130+ Essential 2-Syllable Words with Long Vowel Sounds

Which pronunciation is correct?

“Did you receive that eh-mahl yesterday?”

Or: “Did you receive that ee-meyl yesterday? 

These two statements pronounce the word “email” differently. Although “email” has the letters E and A, the correct way to say it would be ee-meyl. Otherwise, other people will end up getting confused about what you’re trying to say! 

Welcome to the world of long vowels, where vowels can have multiple pronunciations based on where they are in the word. In “email,” A and E are both considered long vowels. 

You’ll spot long vowels everywhere in English. The most common examples you’ll read about are short words, but long vowels appear often in two-syllable words too! 

Ready to deepen your knowledge of long vowels? We’ve come up with a comprehensive list of popular two-syllable words with long vowel sounds – together with a guide for how to notice long vowels on your own so you don’t have to memorize every individual word!

Long Vowel Sounds in English

Before we jump into the list, let’s do a quick review of long vowel sounds. The five main vowels in English (A, E, I, O, and U) can either be pronounced as long vowels or short vowels. Here’s how you would say them as long vowels: 

  • Long A as /EY/
    • Examples: grapes, whale, frame
  • Long E as /EE/
    • Examples: sheep, tree, need
  • Long I as /AI/
    • Examples: like, night, dime
  • Long O as /OU/
    • Examples: foam, nose, hope
  • Long U as /YOO/
    • Examples: hue, pure, cue 

Long vowel sounds are one of the first pronunciation topics that you’ll tackle as an English learner. It’s a huge milestone once you can identify whether a vowel in a word is a long or short vowel – and then pronounce it accurately. For a helpful, step-by-step explanation of long vowels, Creativa’s course on Mastering North American Pronunciation has got your back. It has an entire video episode that’s all about how to make your long vowels crystal clear – along with how to differentiate them from short vowels.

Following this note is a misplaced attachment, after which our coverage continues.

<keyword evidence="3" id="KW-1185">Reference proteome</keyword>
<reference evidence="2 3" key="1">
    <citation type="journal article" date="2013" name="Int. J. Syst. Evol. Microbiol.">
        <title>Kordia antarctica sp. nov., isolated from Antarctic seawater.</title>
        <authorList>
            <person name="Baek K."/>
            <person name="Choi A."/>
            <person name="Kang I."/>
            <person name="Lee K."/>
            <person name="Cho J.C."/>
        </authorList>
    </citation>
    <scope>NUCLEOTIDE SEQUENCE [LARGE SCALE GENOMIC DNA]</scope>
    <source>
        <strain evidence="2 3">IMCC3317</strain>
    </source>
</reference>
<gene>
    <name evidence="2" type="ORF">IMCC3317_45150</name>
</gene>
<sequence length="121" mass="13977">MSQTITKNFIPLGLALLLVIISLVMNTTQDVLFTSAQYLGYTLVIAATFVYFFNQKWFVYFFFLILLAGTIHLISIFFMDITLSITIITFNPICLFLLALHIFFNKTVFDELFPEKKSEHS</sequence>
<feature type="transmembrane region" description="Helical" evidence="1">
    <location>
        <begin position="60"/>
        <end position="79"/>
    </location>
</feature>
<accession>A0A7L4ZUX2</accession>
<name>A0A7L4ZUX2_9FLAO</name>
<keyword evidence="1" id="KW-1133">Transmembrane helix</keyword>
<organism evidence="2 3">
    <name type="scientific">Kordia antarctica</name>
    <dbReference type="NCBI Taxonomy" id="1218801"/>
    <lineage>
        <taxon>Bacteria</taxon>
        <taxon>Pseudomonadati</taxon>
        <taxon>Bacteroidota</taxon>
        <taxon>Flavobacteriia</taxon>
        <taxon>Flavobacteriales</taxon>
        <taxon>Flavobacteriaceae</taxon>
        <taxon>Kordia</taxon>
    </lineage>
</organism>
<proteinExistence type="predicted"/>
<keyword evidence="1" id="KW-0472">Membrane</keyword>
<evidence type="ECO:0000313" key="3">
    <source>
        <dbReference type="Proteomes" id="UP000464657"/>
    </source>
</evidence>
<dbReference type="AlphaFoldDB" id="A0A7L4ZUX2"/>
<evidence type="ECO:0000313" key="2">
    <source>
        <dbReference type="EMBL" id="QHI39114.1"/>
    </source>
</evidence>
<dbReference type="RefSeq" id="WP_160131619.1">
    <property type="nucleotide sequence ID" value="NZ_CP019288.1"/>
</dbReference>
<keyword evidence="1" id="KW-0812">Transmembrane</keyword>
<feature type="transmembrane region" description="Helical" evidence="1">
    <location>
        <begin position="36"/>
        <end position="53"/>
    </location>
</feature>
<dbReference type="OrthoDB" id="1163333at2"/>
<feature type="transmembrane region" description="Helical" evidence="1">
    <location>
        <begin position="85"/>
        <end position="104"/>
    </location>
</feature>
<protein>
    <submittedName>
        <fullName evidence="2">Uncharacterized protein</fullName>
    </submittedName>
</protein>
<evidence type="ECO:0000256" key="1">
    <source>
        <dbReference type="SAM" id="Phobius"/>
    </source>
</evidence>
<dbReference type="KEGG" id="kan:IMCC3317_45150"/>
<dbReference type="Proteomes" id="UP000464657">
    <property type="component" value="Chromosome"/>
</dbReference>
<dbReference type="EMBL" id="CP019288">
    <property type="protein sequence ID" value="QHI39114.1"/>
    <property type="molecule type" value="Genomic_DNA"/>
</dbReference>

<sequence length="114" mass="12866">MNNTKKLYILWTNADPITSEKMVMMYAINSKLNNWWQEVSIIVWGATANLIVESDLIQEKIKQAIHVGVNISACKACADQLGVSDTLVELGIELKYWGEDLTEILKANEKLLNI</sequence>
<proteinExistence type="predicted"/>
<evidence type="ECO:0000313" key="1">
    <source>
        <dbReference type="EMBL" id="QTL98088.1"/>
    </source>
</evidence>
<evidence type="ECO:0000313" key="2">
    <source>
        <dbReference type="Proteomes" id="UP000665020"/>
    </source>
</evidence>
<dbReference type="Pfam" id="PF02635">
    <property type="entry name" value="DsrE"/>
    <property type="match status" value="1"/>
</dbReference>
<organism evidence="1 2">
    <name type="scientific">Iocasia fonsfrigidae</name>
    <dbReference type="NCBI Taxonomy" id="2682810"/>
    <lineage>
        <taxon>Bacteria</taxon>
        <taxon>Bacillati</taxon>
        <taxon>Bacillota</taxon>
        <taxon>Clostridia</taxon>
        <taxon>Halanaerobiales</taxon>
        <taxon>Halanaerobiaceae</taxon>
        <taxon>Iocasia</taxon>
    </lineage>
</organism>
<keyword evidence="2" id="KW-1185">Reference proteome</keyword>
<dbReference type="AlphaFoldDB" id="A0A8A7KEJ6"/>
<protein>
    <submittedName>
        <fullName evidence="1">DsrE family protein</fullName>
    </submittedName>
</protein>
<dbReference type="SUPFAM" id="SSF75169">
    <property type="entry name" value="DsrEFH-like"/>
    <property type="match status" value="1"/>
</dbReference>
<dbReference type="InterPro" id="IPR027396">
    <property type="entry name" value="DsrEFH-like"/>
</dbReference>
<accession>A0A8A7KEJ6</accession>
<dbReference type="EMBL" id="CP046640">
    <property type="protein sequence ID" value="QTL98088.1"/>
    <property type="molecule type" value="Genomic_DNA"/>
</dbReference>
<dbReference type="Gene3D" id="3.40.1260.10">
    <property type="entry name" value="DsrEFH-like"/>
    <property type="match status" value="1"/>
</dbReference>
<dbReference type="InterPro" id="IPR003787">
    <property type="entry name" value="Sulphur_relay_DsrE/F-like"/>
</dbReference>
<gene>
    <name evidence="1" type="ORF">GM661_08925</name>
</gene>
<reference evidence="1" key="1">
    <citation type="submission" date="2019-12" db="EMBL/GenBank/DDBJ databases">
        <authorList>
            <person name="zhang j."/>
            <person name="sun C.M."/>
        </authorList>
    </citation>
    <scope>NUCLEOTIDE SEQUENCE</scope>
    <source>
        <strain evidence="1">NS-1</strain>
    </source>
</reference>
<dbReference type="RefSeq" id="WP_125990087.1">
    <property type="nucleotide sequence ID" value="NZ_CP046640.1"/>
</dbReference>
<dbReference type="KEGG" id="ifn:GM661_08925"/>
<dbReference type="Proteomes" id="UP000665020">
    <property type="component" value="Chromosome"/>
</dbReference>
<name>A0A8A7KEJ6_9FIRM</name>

With Creativa’s pronunciation course, you’ll feel more confident talking to anyone in English, and there’s a lot less risk of miscommunicating too (or having to repeat yourself). Check out this free video to get started!

How to Spot Long Vowel Sounds in Two-Syllable Words 

Even when you can already pronounce each long vowel, you might be wondering when to use long vowels in words. 

There aren’t any strict rules for this, but in general, long vowels are found with certain spelling patterns. We say “patterns” instead of “rules” because there are always exceptions. With some patterns, you’re 90% sure that they involve a long vowel, while other patterns have a lower 50-75%.

These are the top three long vowel patterns you should know about for two-syllable words:

1. Vowel + Consonant + e (VCe)

The VCe pattern is the most consistent, so make sure to look out for it! The “e” here is usually silent, and the vowel in this pattern becomes long. 

Examples: excuse, invite, sidewalk 

2. Vowel Teams

Another frequent pattern you’ll see would be two vowels next to each other, such as “AI,” “EE,” and “OA.” In this case, the first vowel is usually long, and the second vowel tends to be either short or silent.